These are steps on how to create a great Instructable. Enjoy!
Step 1: Come Up With a Topic
If you have a topic in mind, you can go ahead and run with that, but if you don't, you may want to brainstorm ideas. After coming up with ideas, you will want to narrow them back down based on feasibility and any other criteria you come up with. Example criteria could include cost, time, etc. A decision matrix is a good way to apply your criteria and pick your final idea (see example above).
To construct a decision matrix, list your top ideas vertically in the left column. Then list your criteria horizontally along the top row. Then rank each idea in every category with high numbers corresponding to the idea that best meets each criteria. Once you do this for the whole table, add up the scores in each row and pick the idea with the highest total.
Step 2: Determine Your Audience
There are four types of audience members that you may want to be aware of. The most significant would be a primary reader. The group of primary readers includes anyone who will be reading your instructable with intentions of following the steps. Secondary readers will be reading the steps, interpreting them, and telling someone else what to do. These will be the two categories that are likely to be most relevant for you. Tertiary readers and gatekeepers are the other two types. They are going to be reading your instructable and evaluating it. They may also provide you with feedback. You may or may not have any of these last two readers depending on your audience.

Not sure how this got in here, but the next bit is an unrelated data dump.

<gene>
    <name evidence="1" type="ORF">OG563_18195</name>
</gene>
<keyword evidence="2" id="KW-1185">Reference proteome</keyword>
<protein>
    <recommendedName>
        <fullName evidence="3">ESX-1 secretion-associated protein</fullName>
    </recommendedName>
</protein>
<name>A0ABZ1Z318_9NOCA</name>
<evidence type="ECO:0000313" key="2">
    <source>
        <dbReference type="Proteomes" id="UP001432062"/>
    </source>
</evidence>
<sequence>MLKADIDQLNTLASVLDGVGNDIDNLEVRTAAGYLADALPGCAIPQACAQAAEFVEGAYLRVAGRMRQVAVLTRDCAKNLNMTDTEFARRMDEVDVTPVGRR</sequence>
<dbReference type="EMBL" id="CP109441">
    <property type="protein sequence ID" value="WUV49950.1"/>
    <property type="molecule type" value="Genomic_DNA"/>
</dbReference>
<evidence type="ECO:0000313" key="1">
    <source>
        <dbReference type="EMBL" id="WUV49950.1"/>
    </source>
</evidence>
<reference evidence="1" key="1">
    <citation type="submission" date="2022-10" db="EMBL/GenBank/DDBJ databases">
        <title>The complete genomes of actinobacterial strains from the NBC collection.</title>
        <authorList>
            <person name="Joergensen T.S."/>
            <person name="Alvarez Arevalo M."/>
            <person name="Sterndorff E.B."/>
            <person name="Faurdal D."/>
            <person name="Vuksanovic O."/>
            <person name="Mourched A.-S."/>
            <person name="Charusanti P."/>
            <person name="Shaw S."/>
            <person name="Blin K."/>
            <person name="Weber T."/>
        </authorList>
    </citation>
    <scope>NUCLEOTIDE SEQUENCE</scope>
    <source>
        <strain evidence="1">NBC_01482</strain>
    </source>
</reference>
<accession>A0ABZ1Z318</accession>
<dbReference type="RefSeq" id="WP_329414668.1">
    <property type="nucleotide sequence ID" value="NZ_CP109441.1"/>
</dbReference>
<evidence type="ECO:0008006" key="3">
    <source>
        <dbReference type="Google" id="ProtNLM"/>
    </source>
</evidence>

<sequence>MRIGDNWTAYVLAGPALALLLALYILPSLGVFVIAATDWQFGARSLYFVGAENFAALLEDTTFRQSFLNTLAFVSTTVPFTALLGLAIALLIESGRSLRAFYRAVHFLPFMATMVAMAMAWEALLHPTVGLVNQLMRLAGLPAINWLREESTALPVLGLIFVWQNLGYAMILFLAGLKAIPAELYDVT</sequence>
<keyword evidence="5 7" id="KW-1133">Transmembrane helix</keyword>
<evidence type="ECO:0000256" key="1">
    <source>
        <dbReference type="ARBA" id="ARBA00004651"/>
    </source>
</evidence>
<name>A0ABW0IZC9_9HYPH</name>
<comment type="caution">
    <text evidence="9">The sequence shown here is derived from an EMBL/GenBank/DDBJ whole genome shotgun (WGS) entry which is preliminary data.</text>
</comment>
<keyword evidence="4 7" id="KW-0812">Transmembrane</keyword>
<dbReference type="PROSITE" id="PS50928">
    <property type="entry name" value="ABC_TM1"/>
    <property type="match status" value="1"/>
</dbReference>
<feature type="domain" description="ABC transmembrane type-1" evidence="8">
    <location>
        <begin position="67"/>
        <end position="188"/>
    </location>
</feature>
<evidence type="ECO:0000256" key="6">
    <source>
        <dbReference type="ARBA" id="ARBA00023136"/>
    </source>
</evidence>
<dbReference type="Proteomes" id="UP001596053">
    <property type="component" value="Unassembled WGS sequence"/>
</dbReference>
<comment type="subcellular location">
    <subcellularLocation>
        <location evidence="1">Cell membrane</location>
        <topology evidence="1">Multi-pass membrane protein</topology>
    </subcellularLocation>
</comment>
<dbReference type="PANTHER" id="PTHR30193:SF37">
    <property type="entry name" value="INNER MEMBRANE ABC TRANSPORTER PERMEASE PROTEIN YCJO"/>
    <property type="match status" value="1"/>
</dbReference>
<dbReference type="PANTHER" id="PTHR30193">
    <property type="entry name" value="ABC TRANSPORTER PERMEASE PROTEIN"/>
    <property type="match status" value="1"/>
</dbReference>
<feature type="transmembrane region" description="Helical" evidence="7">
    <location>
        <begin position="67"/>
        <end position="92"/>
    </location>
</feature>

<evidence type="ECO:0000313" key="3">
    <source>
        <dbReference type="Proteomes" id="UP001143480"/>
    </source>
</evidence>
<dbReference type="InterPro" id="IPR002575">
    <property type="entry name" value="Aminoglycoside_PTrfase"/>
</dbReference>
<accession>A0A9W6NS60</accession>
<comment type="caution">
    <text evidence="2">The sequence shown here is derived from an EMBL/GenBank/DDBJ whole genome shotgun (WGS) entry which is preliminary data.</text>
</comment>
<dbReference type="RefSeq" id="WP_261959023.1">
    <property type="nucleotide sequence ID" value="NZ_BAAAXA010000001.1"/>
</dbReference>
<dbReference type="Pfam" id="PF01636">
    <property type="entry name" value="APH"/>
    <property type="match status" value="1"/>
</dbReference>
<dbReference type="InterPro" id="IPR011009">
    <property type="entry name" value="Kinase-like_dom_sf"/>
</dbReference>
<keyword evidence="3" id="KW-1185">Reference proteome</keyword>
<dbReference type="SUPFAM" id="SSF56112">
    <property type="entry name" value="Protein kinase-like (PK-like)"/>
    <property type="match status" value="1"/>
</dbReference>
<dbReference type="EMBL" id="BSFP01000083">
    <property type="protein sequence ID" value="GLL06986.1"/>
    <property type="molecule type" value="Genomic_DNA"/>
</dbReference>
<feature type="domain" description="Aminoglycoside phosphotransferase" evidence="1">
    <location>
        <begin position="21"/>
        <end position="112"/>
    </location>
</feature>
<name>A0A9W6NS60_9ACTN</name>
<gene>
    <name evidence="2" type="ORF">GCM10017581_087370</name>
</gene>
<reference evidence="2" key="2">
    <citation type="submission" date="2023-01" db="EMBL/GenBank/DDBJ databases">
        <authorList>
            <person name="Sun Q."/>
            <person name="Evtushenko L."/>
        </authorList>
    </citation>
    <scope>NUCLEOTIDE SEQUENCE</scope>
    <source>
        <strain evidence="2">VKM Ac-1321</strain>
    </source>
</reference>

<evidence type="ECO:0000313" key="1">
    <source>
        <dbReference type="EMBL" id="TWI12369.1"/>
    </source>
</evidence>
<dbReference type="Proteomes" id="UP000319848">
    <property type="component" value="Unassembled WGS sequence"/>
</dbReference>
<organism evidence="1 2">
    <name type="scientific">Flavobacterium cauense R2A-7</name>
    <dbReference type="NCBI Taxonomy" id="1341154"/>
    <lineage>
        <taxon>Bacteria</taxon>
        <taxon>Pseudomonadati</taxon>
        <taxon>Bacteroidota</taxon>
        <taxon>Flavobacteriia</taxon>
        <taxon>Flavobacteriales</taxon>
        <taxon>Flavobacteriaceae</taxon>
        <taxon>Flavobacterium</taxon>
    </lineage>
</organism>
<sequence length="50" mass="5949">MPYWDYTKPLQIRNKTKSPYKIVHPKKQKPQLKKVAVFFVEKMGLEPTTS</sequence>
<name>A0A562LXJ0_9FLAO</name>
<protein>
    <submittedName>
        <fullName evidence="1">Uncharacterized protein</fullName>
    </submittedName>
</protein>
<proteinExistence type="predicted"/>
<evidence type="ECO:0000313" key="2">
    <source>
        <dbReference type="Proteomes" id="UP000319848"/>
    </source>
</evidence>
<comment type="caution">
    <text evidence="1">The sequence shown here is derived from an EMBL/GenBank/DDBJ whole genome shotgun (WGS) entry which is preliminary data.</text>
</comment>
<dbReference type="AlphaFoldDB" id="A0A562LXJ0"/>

Step 3: Determine Needs, Values, and Attitudes of Potential Readers
This part is where you should be figuring out what information your readers need to accomplish the task they are trying to complete. Organizing this information and making it understandable will come later, but for now you should gather all necessary information.
When determining values, we need to determine what the priorities of our audience members are. Are your readers trying to maximize profits, increase efficiency of a process, or do something completely different? Think about their goals and how you can help them achieve those goals.
This is where you should think about how your audience will respond to your instructions. It is a good idea to think about what the audience will feel comfortable doing. If you tell them to do things they aren't comfortable doing, they may skip steps and/or lose interest in your instructions.